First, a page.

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The Department of Health’s proposal to effectively ban smoking in public may prevent South Africa from achieving desired socio-economic transformation because of the serious threat to small and medium enterprises (SMEs) in the hospitality industry.
This is a serious backward step, since entrepreneurship and small business have been repeatedly identified as vehicles for stimulating economic growth and jobs.
The department’s proposed new regulations under the Tobacco Products Control Act of 1993 will see an effective ban on smoking everywhere except in private homes.
They will abolish dedicated smoking areas in restaurants, bars, casinos, beaches, parks and other public places and on any ship in SA waters, and will restrict individuals from smoking within 10m of any building, walkway, window or doorway.
These more stringent nanny-state laws will rob South Africans of a little more of their freedom. They also threaten the continued existence of many establishments within the hospitality industry.
Current smoking restrictions have already cost these establishments dearly by forcing them to create enclosed smoking areas.
If the proposed legislation is approved, business owners will have to incur further expenses to disassemble them.
And, once they have done so, they will probably lose the patronage of smokers who, with their families, may well prefer to stay home rather than spend time in a venue where they are not permitted to smoke.
The loss of smoking customers could well force business owners to close down altogether.
An example of traders who will definitely be adversely affected are cigarette vendors, who have set up vending machines in many public establishments, as well as specialty cigar bars and lounges whose core business will become outlawed.
The knock-on effect that these proposed new laws could have on SA’s already dire employment figures when profits start to decline is frightening.
Over the four years following the 2004 smoking ban in Ireland, 11 percent of the country’s pubs were forced to close their doors. Scotland was similarly affected. Does the department honestly want to jeopardise the survival of thousands of vital small businesses by unnecessarily tightening already-effective anti-smoking regulations?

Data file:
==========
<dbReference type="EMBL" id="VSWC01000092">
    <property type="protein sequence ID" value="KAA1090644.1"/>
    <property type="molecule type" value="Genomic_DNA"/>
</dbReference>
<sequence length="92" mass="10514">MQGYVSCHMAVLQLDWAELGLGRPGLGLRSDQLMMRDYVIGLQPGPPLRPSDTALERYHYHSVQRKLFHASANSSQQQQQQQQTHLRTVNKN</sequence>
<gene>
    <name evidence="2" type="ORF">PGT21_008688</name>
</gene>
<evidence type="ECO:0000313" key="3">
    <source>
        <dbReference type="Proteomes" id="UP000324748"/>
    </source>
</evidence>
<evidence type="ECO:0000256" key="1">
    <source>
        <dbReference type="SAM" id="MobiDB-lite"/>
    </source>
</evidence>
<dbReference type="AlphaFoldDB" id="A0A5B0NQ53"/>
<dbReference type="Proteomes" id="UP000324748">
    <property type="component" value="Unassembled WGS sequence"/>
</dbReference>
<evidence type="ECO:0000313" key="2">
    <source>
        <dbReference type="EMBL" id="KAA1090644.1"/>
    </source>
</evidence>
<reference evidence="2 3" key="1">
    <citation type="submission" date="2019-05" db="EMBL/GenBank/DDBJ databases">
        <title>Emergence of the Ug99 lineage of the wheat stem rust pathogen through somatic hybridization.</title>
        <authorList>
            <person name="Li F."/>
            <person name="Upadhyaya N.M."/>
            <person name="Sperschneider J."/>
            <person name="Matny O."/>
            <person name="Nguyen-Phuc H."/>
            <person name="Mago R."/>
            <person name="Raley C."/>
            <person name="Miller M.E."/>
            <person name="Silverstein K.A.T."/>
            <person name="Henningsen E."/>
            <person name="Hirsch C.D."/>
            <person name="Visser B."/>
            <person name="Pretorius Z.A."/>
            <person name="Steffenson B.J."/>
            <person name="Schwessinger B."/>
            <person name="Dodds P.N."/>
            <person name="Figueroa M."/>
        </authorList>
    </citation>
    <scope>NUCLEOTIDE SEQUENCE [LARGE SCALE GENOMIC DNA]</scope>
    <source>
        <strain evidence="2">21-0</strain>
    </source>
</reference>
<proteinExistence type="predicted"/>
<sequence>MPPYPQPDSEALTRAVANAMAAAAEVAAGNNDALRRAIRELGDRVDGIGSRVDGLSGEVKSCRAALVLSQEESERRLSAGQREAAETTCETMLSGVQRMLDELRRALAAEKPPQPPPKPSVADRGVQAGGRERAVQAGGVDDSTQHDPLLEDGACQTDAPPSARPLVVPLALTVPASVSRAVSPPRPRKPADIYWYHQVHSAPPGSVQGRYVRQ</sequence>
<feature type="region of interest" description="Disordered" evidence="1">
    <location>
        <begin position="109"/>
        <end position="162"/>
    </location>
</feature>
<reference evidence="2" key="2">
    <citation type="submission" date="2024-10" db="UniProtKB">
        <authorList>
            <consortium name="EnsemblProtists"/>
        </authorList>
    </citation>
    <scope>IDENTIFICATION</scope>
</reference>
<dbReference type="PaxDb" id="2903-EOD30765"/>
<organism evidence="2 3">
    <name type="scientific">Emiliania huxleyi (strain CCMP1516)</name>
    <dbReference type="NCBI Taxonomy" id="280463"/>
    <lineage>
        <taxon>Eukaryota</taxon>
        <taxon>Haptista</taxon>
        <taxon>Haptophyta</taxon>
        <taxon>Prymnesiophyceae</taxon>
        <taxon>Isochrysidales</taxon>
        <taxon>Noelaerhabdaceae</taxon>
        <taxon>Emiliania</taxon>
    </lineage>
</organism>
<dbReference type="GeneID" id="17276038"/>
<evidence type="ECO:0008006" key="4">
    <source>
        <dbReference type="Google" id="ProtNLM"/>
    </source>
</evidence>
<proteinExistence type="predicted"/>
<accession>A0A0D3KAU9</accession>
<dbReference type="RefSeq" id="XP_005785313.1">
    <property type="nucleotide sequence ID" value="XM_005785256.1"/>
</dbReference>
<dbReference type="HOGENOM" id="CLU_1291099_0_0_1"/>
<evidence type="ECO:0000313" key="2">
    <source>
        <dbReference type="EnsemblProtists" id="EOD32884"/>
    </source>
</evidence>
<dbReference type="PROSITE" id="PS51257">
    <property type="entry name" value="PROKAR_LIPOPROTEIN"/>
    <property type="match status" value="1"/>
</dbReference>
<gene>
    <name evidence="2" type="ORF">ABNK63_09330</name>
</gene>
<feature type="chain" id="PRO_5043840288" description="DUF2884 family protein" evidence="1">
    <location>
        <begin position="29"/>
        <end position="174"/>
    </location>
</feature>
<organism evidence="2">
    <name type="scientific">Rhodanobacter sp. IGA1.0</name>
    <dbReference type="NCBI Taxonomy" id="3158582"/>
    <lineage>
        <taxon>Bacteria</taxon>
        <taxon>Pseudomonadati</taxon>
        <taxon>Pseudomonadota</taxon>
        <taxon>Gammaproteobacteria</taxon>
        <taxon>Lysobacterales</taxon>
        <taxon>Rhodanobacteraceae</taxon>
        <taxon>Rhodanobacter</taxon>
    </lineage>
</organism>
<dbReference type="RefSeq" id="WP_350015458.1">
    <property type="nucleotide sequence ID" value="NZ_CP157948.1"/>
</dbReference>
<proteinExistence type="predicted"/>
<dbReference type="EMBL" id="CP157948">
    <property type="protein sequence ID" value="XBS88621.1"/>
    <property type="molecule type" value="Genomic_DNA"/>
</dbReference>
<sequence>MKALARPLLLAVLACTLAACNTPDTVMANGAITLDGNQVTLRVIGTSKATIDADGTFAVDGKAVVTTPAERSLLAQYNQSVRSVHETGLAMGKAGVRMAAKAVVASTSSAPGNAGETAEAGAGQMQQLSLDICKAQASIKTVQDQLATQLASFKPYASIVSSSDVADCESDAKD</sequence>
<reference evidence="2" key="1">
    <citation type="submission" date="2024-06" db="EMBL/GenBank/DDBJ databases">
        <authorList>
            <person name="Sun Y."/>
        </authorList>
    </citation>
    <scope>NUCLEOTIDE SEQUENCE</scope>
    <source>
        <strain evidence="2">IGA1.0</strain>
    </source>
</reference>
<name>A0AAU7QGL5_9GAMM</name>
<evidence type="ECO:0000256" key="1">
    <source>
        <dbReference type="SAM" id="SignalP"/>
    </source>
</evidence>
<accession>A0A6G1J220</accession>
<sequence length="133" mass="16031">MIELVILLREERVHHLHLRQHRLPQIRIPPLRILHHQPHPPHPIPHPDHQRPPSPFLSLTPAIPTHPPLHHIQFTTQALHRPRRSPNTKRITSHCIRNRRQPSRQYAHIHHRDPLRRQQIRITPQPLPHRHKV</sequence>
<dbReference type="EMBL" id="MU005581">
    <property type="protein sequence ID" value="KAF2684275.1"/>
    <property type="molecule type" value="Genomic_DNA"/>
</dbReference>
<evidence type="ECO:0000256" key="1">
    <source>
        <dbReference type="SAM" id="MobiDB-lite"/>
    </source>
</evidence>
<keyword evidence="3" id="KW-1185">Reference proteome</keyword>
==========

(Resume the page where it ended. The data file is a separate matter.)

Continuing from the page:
Apart from the proposed legislation’s impact on the hospitality sector, implications for productivity across the public and private sectors must be considered as well.
Smoking, despite carrying a heavy sin tax, is legal in SA.
Employees are entitled to smoke breaks at work, but how will productivity be affected if smokers are not allowed to smoke a cigarette near any window, door or person? How far will smokers have to walk to find a legal spot at which to get their fix? Not only will the regulations hinder productivity, but will also be, practically speaking, almost impossible to enforce in urban areas where buildings are in close proximity to each other.
The government receives attractive tax revenue from the sin tax associated with tobacco products.
Smoking is a social habit, which often goes hand-in-hand with drinking, dining and gambling.
What kind of impact will limiting the places where people can legally smoke and reducing the places where cigarettes can be sold have on the government’s tax income?
Of course, the department’s proposal aims to reduce the economic costs of smoking on health care. However, by making it practically illegal to smoke anywhere but inside one’s home, children will be exposed to a greater amount of second-hand smoke, a major concern of the department.
The next logical step would be to ban smoking altogether.
The aims of the new regulations may be to reduce the impact of smoking on society in general, but are likely to inadvertently shift the effect instead to other, possibly more vulnerable members of society.
Despite being a lifelong non-smoker and one who is vehemently against having my personal space invaded by second-hand smoke, I believe the proposed smoking ban is an infringement on the rights of individual citizens and private property owners.
It is not a government’s place to dictate the habits of its citizens so long as what they are doing is legal and does not negatively impact on others.
Adults should be allowed to choose how they want to live and be prepared for the consequences to their well-being.
* Louw is the executive director of the Free Market Foundation.